9.77 SWDF described a perceived lack of consistency depending on the identity of the individual line manager. SWDF was campaigning for reasons to be given where officers were not being permitted to work flexibly. Some women felt unsupported or not empowered to ask for flexible working but flexible working should be open to everyone. The SWDF representatives told the Review that there were some unhelpful, unspoken attitudes towards hours worked, flexible working and caring responsibilities. There was inconsistency of practice across Police Scotland, the roll‑out of best practice was not implemented well and the organisation did not have good mechanisms for sharing good practice.

SEMPER Scotland proposal for A Fairer, More Inclusive Police Service

9.78 I am aware from the evidence provided by SEMPER Scotland that they believe that closer partnership working between Police Scotland and internal support groups on equality issues is imperative. To that end they have recently submitted to Police Scotland a set of proposals for a fairer, more inclusive police service. Most of those proposals extend beyond the remit of my Review but I do strongly support the recommendations (a) that the composition of panel members for disciplinary hearings should be more diverse and (b) that unconscious bias training be rolled out in phases beginning this year. In the Training chapter at page 348 I recommend that all police officers and staff should receive training on unconscious bias, equality legislation and diversity and that this should be updated throughout their career, with the opportunity for refresher courses at regular intervals.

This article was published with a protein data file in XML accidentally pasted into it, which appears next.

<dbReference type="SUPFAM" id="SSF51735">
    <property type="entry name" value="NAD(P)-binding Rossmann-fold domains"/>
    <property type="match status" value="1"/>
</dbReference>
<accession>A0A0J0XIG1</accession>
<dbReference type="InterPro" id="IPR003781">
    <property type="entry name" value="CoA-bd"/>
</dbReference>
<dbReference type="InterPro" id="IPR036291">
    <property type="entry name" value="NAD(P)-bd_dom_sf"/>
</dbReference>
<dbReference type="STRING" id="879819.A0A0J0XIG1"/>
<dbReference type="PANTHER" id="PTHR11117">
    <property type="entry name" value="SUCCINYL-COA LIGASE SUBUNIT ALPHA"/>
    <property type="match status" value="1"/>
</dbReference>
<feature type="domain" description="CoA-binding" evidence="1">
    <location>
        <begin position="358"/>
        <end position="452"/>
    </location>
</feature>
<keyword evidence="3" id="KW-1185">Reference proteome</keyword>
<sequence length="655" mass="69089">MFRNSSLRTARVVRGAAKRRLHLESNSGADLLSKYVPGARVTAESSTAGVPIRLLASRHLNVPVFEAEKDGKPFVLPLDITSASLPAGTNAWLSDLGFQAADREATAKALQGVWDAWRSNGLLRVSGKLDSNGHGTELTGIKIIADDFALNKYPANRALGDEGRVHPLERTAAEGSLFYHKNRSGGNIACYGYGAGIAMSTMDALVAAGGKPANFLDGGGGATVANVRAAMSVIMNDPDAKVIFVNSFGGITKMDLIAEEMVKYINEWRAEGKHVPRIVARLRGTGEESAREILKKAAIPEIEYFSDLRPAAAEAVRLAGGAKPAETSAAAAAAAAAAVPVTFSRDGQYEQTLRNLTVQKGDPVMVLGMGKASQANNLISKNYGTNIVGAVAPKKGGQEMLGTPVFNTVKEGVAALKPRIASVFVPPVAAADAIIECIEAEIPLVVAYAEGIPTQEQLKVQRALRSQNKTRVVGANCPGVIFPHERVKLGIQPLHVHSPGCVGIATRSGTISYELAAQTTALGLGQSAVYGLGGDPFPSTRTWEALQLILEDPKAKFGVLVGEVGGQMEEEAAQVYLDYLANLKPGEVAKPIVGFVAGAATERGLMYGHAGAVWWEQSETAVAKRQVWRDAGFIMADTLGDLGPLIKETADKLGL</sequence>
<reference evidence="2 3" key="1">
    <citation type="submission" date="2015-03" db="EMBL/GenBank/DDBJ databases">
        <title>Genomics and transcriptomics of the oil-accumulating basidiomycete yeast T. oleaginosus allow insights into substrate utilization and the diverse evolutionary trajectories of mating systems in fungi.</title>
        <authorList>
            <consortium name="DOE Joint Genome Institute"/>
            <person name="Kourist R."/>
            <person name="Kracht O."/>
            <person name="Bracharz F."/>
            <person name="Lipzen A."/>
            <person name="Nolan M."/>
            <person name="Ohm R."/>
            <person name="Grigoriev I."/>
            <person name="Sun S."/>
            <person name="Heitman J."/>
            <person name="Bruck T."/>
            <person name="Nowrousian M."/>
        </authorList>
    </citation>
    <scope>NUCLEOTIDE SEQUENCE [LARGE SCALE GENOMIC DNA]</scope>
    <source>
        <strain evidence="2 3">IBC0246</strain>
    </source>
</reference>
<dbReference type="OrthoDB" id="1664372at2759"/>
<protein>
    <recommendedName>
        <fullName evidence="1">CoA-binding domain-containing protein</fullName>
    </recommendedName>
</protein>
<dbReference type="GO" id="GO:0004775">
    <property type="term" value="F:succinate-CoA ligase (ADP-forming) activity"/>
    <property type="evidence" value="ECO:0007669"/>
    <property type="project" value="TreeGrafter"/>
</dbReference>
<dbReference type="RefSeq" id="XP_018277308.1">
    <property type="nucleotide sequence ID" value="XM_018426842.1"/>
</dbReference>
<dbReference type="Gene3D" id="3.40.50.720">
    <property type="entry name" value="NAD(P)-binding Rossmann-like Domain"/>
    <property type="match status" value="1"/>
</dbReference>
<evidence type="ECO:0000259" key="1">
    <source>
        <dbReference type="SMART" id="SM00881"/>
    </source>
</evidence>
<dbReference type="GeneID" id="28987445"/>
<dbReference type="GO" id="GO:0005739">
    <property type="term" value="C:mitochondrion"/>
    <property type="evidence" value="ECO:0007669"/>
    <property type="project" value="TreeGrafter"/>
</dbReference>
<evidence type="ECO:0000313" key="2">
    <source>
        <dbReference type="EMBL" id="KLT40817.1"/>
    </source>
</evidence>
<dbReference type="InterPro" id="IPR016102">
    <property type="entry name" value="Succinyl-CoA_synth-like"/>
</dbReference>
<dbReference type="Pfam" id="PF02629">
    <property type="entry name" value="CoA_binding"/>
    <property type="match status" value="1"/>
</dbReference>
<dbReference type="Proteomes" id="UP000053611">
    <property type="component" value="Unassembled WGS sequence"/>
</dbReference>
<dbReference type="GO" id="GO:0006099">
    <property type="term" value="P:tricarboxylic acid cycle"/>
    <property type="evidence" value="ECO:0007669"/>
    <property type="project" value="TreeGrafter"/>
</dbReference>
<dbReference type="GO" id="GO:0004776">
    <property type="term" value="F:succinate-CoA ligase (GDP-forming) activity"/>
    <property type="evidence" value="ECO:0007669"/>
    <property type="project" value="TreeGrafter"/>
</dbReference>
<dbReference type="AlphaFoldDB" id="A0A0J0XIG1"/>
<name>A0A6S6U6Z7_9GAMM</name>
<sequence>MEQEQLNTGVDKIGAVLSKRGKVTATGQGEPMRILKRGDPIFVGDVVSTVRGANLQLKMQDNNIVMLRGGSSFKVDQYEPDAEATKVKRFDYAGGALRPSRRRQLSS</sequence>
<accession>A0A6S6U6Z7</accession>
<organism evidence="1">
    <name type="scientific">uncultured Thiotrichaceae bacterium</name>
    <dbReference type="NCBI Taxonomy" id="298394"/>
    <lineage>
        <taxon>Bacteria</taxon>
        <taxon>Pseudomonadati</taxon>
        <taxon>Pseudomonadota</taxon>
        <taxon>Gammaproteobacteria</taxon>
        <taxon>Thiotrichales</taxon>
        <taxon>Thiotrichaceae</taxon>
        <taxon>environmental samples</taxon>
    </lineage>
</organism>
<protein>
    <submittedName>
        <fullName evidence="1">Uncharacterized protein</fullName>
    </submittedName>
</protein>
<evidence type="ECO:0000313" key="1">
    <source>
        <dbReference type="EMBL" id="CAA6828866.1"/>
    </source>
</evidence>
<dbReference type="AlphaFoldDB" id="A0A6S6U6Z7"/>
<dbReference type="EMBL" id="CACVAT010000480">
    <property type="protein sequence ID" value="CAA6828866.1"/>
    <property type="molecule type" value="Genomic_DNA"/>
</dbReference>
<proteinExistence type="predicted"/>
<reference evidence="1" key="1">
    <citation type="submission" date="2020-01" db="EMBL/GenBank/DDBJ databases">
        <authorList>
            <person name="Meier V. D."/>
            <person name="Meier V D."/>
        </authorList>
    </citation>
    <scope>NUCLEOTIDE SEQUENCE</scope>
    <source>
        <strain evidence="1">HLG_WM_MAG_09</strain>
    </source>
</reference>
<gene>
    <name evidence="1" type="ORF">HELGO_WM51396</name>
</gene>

Police Scotland policy on workforce diversity, inclusion and equality in policing